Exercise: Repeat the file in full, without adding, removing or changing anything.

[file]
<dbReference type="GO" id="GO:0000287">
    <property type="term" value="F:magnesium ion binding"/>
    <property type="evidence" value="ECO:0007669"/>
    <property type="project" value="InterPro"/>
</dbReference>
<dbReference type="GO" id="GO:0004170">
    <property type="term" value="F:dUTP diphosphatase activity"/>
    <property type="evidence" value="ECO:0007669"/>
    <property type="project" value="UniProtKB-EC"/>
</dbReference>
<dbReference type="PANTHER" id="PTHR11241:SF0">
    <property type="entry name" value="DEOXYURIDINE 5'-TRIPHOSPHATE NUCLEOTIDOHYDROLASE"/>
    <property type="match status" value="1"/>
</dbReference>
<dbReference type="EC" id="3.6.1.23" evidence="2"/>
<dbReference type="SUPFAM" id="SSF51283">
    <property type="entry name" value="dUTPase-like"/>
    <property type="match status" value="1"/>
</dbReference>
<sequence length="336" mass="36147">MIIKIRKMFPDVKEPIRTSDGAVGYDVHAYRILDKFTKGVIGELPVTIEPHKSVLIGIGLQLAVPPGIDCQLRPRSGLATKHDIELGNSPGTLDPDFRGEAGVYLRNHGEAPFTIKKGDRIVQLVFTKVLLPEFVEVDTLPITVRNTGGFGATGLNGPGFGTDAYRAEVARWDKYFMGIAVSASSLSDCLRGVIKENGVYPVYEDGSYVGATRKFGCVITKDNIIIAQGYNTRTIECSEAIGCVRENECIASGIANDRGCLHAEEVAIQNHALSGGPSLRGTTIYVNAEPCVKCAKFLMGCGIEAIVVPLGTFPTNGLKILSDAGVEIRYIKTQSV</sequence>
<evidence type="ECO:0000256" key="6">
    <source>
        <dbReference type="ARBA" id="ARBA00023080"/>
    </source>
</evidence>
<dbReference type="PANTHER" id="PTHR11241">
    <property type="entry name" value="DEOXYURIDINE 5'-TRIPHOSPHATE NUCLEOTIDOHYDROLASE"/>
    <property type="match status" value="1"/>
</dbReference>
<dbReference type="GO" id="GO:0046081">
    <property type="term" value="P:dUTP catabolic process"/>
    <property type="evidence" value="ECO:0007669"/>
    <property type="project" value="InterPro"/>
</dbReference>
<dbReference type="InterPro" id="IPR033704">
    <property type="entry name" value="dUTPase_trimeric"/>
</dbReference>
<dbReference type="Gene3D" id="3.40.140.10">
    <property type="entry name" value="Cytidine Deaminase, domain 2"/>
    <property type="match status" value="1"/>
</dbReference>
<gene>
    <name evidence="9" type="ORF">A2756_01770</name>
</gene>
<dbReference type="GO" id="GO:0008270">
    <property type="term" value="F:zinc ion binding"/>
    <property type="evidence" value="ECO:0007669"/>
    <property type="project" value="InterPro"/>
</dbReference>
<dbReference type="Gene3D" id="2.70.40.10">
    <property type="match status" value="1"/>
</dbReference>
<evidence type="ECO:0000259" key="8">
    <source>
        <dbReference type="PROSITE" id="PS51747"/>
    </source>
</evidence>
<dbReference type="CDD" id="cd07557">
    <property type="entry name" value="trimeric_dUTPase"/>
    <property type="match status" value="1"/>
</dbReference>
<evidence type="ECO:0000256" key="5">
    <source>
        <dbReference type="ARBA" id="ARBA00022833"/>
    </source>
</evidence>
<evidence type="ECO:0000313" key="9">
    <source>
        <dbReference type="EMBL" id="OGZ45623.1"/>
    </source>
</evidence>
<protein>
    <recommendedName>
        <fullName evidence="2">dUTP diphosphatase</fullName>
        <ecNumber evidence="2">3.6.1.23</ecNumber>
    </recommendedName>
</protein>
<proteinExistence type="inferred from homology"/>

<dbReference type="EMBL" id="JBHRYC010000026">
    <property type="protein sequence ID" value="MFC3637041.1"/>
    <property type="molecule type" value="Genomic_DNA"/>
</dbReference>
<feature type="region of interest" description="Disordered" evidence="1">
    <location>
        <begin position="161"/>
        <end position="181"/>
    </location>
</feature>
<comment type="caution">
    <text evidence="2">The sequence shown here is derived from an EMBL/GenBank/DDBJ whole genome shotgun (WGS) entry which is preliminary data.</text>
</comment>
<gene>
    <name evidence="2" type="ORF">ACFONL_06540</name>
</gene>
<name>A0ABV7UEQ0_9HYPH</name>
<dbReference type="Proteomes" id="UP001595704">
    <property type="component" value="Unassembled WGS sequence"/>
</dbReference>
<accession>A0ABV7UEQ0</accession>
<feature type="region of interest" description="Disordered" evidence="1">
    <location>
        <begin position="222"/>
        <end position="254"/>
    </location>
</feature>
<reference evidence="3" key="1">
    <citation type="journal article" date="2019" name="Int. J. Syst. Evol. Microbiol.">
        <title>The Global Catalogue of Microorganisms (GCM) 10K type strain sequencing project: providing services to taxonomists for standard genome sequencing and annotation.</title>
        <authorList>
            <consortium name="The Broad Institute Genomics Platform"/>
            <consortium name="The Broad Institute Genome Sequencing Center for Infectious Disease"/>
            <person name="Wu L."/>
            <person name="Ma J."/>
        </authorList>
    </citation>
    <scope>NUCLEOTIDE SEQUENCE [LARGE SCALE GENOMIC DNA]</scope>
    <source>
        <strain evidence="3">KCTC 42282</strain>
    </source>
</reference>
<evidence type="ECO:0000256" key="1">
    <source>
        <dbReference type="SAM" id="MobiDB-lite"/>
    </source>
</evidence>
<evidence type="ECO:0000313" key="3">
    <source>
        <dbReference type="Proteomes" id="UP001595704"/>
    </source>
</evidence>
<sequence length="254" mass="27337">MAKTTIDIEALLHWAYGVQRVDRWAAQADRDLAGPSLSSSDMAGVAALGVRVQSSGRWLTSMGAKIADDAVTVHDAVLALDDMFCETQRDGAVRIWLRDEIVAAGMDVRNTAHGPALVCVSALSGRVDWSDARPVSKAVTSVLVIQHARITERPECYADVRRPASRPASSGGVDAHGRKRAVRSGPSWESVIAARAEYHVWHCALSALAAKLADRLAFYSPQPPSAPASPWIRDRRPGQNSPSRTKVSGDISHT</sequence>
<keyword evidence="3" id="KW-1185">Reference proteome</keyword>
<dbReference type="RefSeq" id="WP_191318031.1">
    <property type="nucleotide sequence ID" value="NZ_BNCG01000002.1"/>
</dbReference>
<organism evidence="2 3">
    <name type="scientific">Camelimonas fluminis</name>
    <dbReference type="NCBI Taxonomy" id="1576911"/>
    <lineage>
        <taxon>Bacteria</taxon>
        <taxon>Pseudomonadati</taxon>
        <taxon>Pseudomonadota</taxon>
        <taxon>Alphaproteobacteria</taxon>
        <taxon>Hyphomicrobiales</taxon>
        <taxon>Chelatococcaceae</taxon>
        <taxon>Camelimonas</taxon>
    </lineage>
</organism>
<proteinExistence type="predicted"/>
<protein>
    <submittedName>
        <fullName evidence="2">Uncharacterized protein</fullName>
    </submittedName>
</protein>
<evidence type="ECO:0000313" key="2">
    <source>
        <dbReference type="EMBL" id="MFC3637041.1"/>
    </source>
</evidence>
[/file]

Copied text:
<dbReference type="GO" id="GO:0000287">
    <property type="term" value="F:magnesium ion binding"/>
    <property type="evidence" value="ECO:0007669"/>
    <property type="project" value="InterPro"/>
</dbReference>
<dbReference type="GO" id="GO:0004170">
    <property type="term" value="F:dUTP diphosphatase activity"/>
    <property type="evidence" value="ECO:0007669"/>
    <property type="project" value="UniProtKB-EC"/>
</dbReference>
<dbReference type="PANTHER" id="PTHR11241:SF0">
    <property type="entry name" value="DEOXYURIDINE 5'-TRIPHOSPHATE NUCLEOTIDOHYDROLASE"/>
    <property type="match status" value="1"/>
</dbReference>
<dbReference type="EC" id="3.6.1.23" evidence="2"/>
<dbReference type="SUPFAM" id="SSF51283">
    <property type="entry name" value="dUTPase-like"/>
    <property type="match status" value="1"/>
</dbReference>
<sequence length="336" mass="36147">MIIKIRKMFPDVKEPIRTSDGAVGYDVHAYRILDKFTKGVIGELPVTIEPHKSVLIGIGLQLAVPPGIDCQLRPRSGLATKHDIELGNSPGTLDPDFRGEAGVYLRNHGEAPFTIKKGDRIVQLVFTKVLLPEFVEVDTLPITVRNTGGFGATGLNGPGFGTDAYRAEVARWDKYFMGIAVSASSLSDCLRGVIKENGVYPVYEDGSYVGATRKFGCVITKDNIIIAQGYNTRTIECSEAIGCVRENECIASGIANDRGCLHAEEVAIQNHALSGGPSLRGTTIYVNAEPCVKCAKFLMGCGIEAIVVPLGTFPTNGLKILSDAGVEIRYIKTQSV</sequence>
<evidence type="ECO:0000256" key="6">
    <source>
        <dbReference type="ARBA" id="ARBA00023080"/>
    </source>
</evidence>
<dbReference type="PANTHER" id="PTHR11241">
    <property type="entry name" value="DEOXYURIDINE 5'-TRIPHOSPHATE NUCLEOTIDOHYDROLASE"/>
    <property type="match status" value="1"/>
</dbReference>
<dbReference type="GO" id="GO:0046081">
    <property type="term" value="P:dUTP catabolic process"/>
    <property type="evidence" value="ECO:0007669"/>
    <property type="project" value="InterPro"/>
</dbReference>
<dbReference type="InterPro" id="IPR033704">
    <property type="entry name" value="dUTPase_trimeric"/>
</dbReference>
<dbReference type="Gene3D" id="3.40.140.10">
    <property type="entry name" value="Cytidine Deaminase, domain 2"/>
    <property type="match status" value="1"/>
</dbReference>
<gene>
    <name evidence="9" type="ORF">A2756_01770</name>
</gene>
<dbReference type="GO" id="GO:0008270">
    <property type="term" value="F:zinc ion binding"/>
    <property type="evidence" value="ECO:0007669"/>
    <property type="project" value="InterPro"/>
</dbReference>
<dbReference type="Gene3D" id="2.70.40.10">
    <property type="match status" value="1"/>
</dbReference>
<evidence type="ECO:0000259" key="8">
    <source>
        <dbReference type="PROSITE" id="PS51747"/>
    </source>
</evidence>
<dbReference type="CDD" id="cd07557">
    <property type="entry name" value="trimeric_dUTPase"/>
    <property type="match status" value="1"/>
</dbReference>
<evidence type="ECO:0000256" key="5">
    <source>
        <dbReference type="ARBA" id="ARBA00022833"/>
    </source>
</evidence>
<evidence type="ECO:0000313" key="9">
    <source>
        <dbReference type="EMBL" id="OGZ45623.1"/>
    </source>
</evidence>
<protein>
    <recommendedName>
        <fullName evidence="2">dUTP diphosphatase</fullName>
        <ecNumber evidence="2">3.6.1.23</ecNumber>
    </recommendedName>
</protein>
<proteinExistence type="inferred from homology"/>

<dbReference type="EMBL" id="JBHRYC010000026">
    <property type="protein sequence ID" value="MFC3637041.1"/>
    <property type="molecule type" value="Genomic_DNA"/>
</dbReference>
<feature type="region of interest" description="Disordered" evidence="1">
    <location>
        <begin position="161"/>
        <end position="181"/>
    </location>
</feature>
<comment type="caution">
    <text evidence="2">The sequence shown here is derived from an EMBL/GenBank/DDBJ whole genome shotgun (WGS) entry which is preliminary data.</text>
</comment>
<gene>
    <name evidence="2" type="ORF">ACFONL_06540</name>
</gene>
<name>A0ABV7UEQ0_9HYPH</name>
<dbReference type="Proteomes" id="UP001595704">
    <property type="component" value="Unassembled WGS sequence"/>
</dbReference>
<accession>A0ABV7UEQ0</accession>
<feature type="region of interest" description="Disordered" evidence="1">
    <location>
        <begin position="222"/>
        <end position="254"/>
    </location>
</feature>
<reference evidence="3" key="1">
    <citation type="journal article" date="2019" name="Int. J. Syst. Evol. Microbiol.">
        <title>The Global Catalogue of Microorganisms (GCM) 10K type strain sequencing project: providing services to taxonomists for standard genome sequencing and annotation.</title>
        <authorList>
            <consortium name="The Broad Institute Genomics Platform"/>
            <consortium name="The Broad Institute Genome Sequencing Center for Infectious Disease"/>
            <person name="Wu L."/>
            <person name="Ma J."/>
        </authorList>
    </citation>
    <scope>NUCLEOTIDE SEQUENCE [LARGE SCALE GENOMIC DNA]</scope>
    <source>
        <strain evidence="3">KCTC 42282</strain>
    </source>
</reference>
<evidence type="ECO:0000256" key="1">
    <source>
        <dbReference type="SAM" id="MobiDB-lite"/>
    </source>
</evidence>
<evidence type="ECO:0000313" key="3">
    <source>
        <dbReference type="Proteomes" id="UP001595704"/>
    </source>
</evidence>
<sequence length="254" mass="27337">MAKTTIDIEALLHWAYGVQRVDRWAAQADRDLAGPSLSSSDMAGVAALGVRVQSSGRWLTSMGAKIADDAVTVHDAVLALDDMFCETQRDGAVRIWLRDEIVAAGMDVRNTAHGPALVCVSALSGRVDWSDARPVSKAVTSVLVIQHARITERPECYADVRRPASRPASSGGVDAHGRKRAVRSGPSWESVIAARAEYHVWHCALSALAAKLADRLAFYSPQPPSAPASPWIRDRRPGQNSPSRTKVSGDISHT</sequence>
<keyword evidence="3" id="KW-1185">Reference proteome</keyword>
<dbReference type="RefSeq" id="WP_191318031.1">
    <property type="nucleotide sequence ID" value="NZ_BNCG01000002.1"/>
</dbReference>
<organism evidence="2 3">
    <name type="scientific">Camelimonas fluminis</name>
    <dbReference type="NCBI Taxonomy" id="1576911"/>
    <lineage>
        <taxon>Bacteria</taxon>
        <taxon>Pseudomonadati</taxon>
        <taxon>Pseudomonadota</taxon>
        <taxon>Alphaproteobacteria</taxon>
        <taxon>Hyphomicrobiales</taxon>
        <taxon>Chelatococcaceae</taxon>
        <taxon>Camelimonas</taxon>
    </lineage>
</organism>
<proteinExistence type="predicted"/>
<protein>
    <submittedName>
        <fullName evidence="2">Uncharacterized protein</fullName>
    </submittedName>
</protein>
<evidence type="ECO:0000313" key="2">
    <source>
        <dbReference type="EMBL" id="MFC3637041.1"/>
    </source>
</evidence>